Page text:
Renee Brinkly for Colonel 2014
With her big heart and no-nonsense attitude, Renee Brinkley (BGS ’03) tries to reform inmates in her role as head administrator of corrections for Lafourche Parish Sheriff’s Office.

A former beauty products businesswoman with a bright smile and warm, welcoming demeanor, Renee Brinkley (BGS ’03) is not the person you’d expect to find running the parish’s correction facilities.

Lafourche’s head administrator of corrections for the past three years, Brinkley oversees the parish jail in Thibodaux — an overcrowded, aging facility housing up to 245 inmates.

At its best, the jail is an unpleasant place to spend a day. At its worst, it can be downright dangerous. But where many people see a place of punishment, Brinkley sees opportunity. She views inmates as people who are facing not only the biggest challenges of their lives but who are also being presented with a chance to change their path.

“Whether great or small, we have an opportunity to make a difference in someone’s life every day,” Brinkley says.

The first woman promoted to major in the Lafourche Parish Sheriff ’s Office, Brinkley has worked in law enforcement for 14 years, but her path wasn’t always a clear one. She initially struggled with devoting herself to her studies and deciding on a major, and she left Nicholls before finishing her degree. Brinkley later returned and earned her general studies degree after University College Dean Al Davis convinced her that having diverse interests wasn’t a bad thing.

“He really put it together for me when he said, ‘Renee, it’s okay that you want to be Miss America and the president and a veterinarian and a counselor,’” Brinkley recalls. “For the first time I really felt like I was okay being a person who was interested in so many different things.”

A Thibodaux resident for much of her life, Brinkley began her career a long way from the jailhouse — selling bath and beauty products and guiding businesses for Neill Corporation.

When the company was bought out, Brinkley found herself at a crossroads. She ran into Lafourche Parish Sheriff Craig Webre at a football game, and he convinced her to work for him as executive director of Weed and Seed, a federally sponsored program that aims to prevent and reduce crime in targeted neighborhoods.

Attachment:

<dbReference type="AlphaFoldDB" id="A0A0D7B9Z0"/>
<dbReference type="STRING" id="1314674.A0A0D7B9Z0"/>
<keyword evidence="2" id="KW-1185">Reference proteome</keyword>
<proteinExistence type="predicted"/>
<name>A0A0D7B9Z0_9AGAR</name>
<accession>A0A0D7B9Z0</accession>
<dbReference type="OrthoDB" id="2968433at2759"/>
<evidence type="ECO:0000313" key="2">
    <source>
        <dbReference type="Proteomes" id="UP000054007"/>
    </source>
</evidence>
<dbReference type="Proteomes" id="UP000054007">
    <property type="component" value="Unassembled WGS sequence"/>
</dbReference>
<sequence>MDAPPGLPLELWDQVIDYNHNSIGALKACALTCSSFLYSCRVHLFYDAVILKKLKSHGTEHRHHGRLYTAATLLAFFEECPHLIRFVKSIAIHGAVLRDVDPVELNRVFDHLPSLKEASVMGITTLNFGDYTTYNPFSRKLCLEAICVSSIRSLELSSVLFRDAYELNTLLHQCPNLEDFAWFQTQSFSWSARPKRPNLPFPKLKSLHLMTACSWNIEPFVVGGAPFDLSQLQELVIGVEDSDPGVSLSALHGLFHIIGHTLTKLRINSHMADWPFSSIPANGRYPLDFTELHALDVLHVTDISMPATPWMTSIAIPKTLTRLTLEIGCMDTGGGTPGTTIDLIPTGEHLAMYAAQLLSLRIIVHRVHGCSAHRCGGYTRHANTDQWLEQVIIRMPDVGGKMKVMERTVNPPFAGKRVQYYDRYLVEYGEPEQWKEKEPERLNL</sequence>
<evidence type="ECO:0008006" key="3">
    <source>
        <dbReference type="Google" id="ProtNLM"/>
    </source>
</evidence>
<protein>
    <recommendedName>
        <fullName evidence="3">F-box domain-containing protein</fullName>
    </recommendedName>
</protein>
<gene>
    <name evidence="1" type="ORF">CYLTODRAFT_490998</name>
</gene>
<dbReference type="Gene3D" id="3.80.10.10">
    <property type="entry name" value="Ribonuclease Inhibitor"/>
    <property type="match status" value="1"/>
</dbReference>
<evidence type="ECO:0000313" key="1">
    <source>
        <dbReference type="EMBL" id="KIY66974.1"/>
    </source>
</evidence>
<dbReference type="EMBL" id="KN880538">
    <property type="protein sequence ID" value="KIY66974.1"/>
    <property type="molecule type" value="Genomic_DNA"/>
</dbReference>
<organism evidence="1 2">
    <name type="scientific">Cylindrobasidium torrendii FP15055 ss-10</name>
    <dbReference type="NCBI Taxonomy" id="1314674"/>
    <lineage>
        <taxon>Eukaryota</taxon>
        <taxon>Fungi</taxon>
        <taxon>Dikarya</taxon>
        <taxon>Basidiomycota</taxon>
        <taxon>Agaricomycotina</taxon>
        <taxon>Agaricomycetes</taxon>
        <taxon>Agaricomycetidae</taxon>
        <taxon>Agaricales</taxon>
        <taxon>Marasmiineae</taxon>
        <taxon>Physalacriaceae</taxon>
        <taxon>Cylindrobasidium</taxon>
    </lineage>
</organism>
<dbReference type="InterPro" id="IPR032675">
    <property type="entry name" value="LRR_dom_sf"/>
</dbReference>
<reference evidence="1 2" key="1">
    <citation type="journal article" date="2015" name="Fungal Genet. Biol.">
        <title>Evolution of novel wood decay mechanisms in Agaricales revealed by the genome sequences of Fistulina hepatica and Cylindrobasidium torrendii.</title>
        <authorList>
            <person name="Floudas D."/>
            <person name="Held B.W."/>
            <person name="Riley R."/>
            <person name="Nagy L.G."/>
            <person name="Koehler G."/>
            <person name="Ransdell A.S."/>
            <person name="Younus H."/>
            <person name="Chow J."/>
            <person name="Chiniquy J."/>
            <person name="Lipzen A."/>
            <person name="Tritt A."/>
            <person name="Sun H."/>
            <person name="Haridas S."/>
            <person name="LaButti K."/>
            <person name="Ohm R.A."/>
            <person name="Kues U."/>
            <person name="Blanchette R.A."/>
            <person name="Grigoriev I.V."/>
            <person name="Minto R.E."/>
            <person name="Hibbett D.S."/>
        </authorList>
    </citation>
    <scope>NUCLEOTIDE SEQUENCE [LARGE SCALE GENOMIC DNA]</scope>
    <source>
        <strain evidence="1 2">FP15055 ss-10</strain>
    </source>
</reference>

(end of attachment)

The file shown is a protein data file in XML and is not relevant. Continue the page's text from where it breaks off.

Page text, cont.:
“Working in my community and working with people was always my passion, so, for me, it was the perfect job,” she says.

After watching Brinkley navigate tough neighborhoods, her coworkers suggested she undergo formal police officer training. Having never touched a gun before, Brinkley recalls her training as “shocking” and “life-changing.” Leaning on what she learned at the academy, at Nicholls and in her graduate program at the University of New Orleans, she steadily rose through the ranks, serving as captain of the personnel division, major of the civil department and finally head administrator of corrections.

Running Lafourche Parish’s corrections system takes a firm attitude and the ability to tell people the truth, even when they don’t want to hear it. But the job also takes empathy, something Brinkley has a lot of.

“I have a huge heart, and sometimes I think that’s my downfall,” she says. “I go home and I worry about the people I’ve met, and I pray for people.”

That’s especially tough in the corrections system, where the goal is to reform inmates in hopes that they’ll change their lives and never return. In reality, many end up back behind bars.

“When I see the revolving door, I can’t help but question myself and say, where did we fail? I always want to know if I could have done something more,” she says.

Not everyone’s going to jail forever, she adds. Ultimately, many inmates are coming back into the community. They could be your neighbor, your mother’s neighbor, a co-worker or someone who does your home repairs.

“Wouldn’t you want to know we did something to make them better?” she says.

While Brinkley has never felt unaccepted by her mostly male peers in law enforcement, it took time for her to learn that she didn’t have to change her personality or harden herself. She’s kept her big heart intact, even if it means crying at drug court graduation, which celebrates drug offenders who reach sobriety.

“I was so proud of the graduates,” she says. “For some of them it took years, but they finally beat their addiction and that’s something to celebrate. So yeah I get excited and I cry — I learned a long time ago that it’s okay for me to just be who I am.”

— Written by Nikki Buskey, marketing/communications specialist

This article originally appeared in the spring 2014 issue of The Colonel alumni magazine. Click here to read the entire issue.

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